For historical reasons MTEX defines orientations in a slightly different way than they have been defined by Bunge. As explained in topic orientations MTEX defines them as coordinate transformations from the crystal reference frame into the specimen reference frame. In contrast to this Bunge orientations are coordinate transformations from the specimen reference frame into the crystal reference frame. Lets demonstrate this by a simple example:
This is now an MTEX orientation and can be used to translate crystal coordinates, i.e., Miller indices into specimen coordinates,
A Bunge orientation is exactly the inverse of an MTEX orientation, i.e.,
and translates specimen coordinates into Miller indices
Since the Euler angles are the most common way to describe orientations MTEX implements them such that the Euler angles of an MTEX orientation coincide with the Euler angles of a Bunge orientation. Thus the Euler angles of orientations in MTEX agree with the Euler angles reported by all common EBSD devices, simulation software, text books and paper.
Due to the above explained inverse relationship of orientations defined in MTEX and in Bunge convention, a matrix generated from an orientation in MTEX is the inverse, or equivallently, the transpose of the matrix in Bunge notation.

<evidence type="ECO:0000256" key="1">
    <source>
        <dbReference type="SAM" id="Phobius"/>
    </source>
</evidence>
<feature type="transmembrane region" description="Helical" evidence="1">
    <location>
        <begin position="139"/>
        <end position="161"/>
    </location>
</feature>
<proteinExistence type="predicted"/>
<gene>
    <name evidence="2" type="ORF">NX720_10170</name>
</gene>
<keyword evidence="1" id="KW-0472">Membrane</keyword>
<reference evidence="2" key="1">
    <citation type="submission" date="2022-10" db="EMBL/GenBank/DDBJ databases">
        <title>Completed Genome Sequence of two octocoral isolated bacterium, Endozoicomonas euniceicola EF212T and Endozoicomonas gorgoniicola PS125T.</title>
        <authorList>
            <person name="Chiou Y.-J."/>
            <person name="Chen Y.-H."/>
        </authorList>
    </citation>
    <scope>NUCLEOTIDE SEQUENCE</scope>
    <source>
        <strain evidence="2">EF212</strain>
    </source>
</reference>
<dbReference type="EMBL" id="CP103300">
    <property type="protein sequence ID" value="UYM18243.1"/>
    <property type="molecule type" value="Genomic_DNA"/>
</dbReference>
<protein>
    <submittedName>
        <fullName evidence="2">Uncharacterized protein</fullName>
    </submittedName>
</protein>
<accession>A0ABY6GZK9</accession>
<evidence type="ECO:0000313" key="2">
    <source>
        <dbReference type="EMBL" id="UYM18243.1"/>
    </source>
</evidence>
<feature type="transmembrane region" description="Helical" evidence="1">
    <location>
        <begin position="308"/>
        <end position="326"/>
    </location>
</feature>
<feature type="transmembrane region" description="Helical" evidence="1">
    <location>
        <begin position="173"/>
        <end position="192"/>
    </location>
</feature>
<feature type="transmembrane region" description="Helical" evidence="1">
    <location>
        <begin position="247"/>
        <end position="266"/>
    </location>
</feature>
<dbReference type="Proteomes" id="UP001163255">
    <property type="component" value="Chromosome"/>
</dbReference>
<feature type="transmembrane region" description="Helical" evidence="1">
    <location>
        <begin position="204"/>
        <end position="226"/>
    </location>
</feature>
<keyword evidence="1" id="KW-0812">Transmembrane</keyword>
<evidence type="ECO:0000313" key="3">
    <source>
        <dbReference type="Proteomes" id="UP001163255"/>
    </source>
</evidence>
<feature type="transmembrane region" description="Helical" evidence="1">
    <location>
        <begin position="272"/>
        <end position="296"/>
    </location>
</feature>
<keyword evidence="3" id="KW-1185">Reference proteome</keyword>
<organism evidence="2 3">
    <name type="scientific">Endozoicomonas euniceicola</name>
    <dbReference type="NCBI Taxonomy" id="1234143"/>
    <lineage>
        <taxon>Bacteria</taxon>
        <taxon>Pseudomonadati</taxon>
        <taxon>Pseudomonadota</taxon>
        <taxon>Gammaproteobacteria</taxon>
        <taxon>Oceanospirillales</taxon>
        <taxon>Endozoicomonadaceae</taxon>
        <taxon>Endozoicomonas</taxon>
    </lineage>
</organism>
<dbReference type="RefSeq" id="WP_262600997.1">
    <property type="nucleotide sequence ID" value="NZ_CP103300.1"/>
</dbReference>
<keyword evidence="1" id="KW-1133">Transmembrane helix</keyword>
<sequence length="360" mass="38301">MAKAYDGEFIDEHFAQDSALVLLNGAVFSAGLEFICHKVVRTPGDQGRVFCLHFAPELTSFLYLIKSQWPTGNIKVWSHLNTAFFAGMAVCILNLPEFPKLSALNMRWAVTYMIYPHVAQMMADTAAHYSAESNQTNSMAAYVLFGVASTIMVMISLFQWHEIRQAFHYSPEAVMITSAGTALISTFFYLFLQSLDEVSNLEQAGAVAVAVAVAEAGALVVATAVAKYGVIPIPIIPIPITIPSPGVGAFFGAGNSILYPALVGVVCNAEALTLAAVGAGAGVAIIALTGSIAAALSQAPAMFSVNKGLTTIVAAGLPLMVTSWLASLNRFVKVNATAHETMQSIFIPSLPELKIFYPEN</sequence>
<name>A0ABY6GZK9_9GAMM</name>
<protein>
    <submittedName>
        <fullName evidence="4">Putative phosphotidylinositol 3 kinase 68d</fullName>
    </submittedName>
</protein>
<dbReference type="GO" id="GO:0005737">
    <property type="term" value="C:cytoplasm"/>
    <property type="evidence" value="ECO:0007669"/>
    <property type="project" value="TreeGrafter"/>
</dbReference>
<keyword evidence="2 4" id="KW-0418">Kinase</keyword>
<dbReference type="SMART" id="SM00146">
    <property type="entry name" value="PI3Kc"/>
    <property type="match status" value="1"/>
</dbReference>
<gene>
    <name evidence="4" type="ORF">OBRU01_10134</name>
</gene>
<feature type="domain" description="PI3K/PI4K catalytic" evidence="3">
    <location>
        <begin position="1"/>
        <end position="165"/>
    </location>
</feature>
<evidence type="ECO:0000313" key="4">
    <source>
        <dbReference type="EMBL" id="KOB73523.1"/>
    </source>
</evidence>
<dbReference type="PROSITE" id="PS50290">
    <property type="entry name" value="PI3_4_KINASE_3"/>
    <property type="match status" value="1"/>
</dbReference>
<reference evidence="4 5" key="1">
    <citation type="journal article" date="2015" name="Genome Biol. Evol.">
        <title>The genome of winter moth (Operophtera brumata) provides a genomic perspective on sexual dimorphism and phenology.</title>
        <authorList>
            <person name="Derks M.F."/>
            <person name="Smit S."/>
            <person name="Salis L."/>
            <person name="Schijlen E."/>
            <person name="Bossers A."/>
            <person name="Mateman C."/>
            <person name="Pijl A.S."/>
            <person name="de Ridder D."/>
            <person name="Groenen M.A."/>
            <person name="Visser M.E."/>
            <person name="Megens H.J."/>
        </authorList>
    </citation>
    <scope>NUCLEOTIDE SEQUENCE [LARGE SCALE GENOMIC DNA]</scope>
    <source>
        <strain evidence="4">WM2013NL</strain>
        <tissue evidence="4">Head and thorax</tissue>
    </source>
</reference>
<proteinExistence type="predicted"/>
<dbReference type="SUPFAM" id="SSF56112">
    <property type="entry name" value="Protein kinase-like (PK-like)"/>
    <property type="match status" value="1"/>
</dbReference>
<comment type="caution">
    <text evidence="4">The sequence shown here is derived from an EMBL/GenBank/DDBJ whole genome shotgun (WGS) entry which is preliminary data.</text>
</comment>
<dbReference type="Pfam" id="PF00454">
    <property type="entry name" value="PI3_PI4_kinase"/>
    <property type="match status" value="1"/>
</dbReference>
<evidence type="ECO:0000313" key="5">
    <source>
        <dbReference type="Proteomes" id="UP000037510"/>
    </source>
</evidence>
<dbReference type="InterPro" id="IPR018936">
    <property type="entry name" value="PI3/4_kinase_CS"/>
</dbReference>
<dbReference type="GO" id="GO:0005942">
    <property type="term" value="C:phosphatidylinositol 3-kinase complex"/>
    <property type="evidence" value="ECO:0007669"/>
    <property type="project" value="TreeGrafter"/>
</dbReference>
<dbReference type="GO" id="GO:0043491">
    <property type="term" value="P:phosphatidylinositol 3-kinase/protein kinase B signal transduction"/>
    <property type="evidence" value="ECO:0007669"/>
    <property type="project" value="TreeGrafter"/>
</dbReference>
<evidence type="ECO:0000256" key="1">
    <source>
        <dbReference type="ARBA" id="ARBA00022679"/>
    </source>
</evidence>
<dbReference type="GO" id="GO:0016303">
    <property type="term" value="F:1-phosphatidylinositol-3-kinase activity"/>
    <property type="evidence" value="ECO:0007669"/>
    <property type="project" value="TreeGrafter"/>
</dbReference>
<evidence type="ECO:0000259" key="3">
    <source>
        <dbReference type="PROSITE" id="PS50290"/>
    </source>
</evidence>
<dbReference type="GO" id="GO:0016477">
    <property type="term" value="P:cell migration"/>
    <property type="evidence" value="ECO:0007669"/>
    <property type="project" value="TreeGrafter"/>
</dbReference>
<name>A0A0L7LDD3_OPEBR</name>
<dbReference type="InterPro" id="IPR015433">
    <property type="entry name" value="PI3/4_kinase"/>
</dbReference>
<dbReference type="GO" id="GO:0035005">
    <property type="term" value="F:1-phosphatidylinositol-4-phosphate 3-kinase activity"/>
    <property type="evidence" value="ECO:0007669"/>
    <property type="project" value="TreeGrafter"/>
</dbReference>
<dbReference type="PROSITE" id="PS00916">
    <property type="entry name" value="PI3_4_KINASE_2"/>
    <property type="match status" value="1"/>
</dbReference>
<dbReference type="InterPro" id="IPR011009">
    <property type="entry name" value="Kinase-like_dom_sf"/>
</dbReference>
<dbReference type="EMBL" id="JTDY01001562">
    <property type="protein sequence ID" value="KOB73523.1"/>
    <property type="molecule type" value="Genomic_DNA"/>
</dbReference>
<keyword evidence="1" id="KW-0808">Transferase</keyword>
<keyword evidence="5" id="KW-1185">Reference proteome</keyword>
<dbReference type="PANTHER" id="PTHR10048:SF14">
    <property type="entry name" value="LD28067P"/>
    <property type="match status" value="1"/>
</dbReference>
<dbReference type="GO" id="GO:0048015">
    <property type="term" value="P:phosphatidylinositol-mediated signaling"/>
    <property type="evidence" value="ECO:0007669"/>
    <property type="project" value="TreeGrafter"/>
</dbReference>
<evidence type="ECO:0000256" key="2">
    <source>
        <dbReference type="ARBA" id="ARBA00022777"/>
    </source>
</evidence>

Since, MTEX orientations translates crystal to specimen coordinates misorientations are defined by the formula
as they are commonly defined coordinate transformations from crystal to crystal coordinates. This formula is different to the misorientation formula for Bunge orientations
However, both formula result in exactly the same misorientation.
This list summarizes the differences between MTEX orientations and Bunge orientations.
- formulas involving orientations - invert orientation
- orientation Euler angles - unchanged
- orientation matrix - transpose matrix
- misorientations - unchanged
- misorientation Euler angles - take Euler angles of inverse misorientation